ARMC8 is highly conserved in vertebrates and not only in mammals. The ARMC8 protein of gorilla is the same as that of Homo sapiens, and the ARMC8 proteins of mammals (nonprimates), such as Mus musculus, exhibits 99% identify to that of Homo sapiens. The ARMC8 proteins of vertebrates (nonmammals), such as zebrafish, has an identity of 86% with that of Homo sapiens. Moreover, the ARMC8 proteins of Homo sapiens, gorilla, Mus musculus, and zebrafish have a sequence length of 673 amino acids. This high conservation, from the perspective of structure, benefits from the armadillo repeat domains that occupy almost the entire sequences of ARMC8 proteins. Simultaneously, this high conservation indicates the critical roles of ARMC8 in vertebrates. On the one hand, ARMC8 is a key component of the C-terminal of the lissencephaly type-1-like homology motif (CTLH) complex, which has E-3 ligase activity and is related to all basic biological processes and functions of the PI3 kinase, Wnt, TGF-β, and NF-κB pathways to regulate proliferation, survival, programmed cell death, cell adhesion, migration and other activities (Huffman et al., 2019). On the other hand, ARMC8 binds to the N-terminal sequence of α-catenin (amino acids 82–148) and promotes its degradation (Suzuki et al., 2008) to regulate cell adhesion. Proliferation, survival, programmed cell death, cell adhesion, and migration are nearly all the basic functions of all vertebrate cells, which may explain why ARMC8 is highly conserved in vertebrates from the perspective of biological function.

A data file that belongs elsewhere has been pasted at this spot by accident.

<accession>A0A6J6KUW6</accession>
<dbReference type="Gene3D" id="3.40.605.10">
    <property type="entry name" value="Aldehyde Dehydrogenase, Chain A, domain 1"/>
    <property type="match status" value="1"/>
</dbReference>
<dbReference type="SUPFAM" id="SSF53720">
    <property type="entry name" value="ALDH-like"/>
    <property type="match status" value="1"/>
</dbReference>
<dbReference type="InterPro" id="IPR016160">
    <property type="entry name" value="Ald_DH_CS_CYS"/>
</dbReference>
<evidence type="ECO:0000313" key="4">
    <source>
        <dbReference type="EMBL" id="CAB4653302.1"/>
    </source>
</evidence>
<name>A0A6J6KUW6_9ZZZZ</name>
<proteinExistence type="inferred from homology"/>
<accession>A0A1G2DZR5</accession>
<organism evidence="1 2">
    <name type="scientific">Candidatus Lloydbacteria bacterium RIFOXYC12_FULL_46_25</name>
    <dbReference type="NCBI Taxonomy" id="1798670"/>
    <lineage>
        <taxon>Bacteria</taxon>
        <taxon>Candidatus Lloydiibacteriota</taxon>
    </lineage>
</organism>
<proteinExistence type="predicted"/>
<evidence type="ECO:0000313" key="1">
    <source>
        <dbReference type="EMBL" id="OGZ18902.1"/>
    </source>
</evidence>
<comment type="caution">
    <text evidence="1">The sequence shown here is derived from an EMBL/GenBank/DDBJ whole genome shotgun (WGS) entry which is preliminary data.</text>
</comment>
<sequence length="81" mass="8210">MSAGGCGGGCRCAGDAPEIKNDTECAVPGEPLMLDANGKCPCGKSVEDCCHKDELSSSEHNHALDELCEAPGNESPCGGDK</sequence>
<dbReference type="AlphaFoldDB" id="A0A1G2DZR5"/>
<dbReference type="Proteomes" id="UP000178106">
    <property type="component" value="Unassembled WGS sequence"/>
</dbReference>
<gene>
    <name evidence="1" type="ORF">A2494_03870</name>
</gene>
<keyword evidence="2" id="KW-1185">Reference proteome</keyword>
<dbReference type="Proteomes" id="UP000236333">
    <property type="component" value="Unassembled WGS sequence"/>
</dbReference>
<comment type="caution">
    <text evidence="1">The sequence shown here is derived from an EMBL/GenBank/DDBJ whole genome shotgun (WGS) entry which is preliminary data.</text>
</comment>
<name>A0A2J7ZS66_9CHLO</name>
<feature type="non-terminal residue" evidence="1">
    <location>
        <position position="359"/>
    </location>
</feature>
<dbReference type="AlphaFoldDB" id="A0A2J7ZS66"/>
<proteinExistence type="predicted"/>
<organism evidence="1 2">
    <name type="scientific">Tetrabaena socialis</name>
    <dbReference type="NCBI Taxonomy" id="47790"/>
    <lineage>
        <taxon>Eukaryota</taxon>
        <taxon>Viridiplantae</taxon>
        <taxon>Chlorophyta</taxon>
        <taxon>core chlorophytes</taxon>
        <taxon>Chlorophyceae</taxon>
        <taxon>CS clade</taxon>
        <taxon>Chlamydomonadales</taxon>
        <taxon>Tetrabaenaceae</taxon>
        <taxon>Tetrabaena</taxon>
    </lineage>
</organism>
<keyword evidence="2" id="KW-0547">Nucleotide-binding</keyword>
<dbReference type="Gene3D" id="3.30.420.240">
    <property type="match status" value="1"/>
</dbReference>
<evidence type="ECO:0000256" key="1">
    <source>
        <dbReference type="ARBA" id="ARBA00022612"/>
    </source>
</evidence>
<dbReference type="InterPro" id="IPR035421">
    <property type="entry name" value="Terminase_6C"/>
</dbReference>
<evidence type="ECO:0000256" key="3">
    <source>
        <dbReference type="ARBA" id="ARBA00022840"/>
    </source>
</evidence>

2.3.9. ARMC9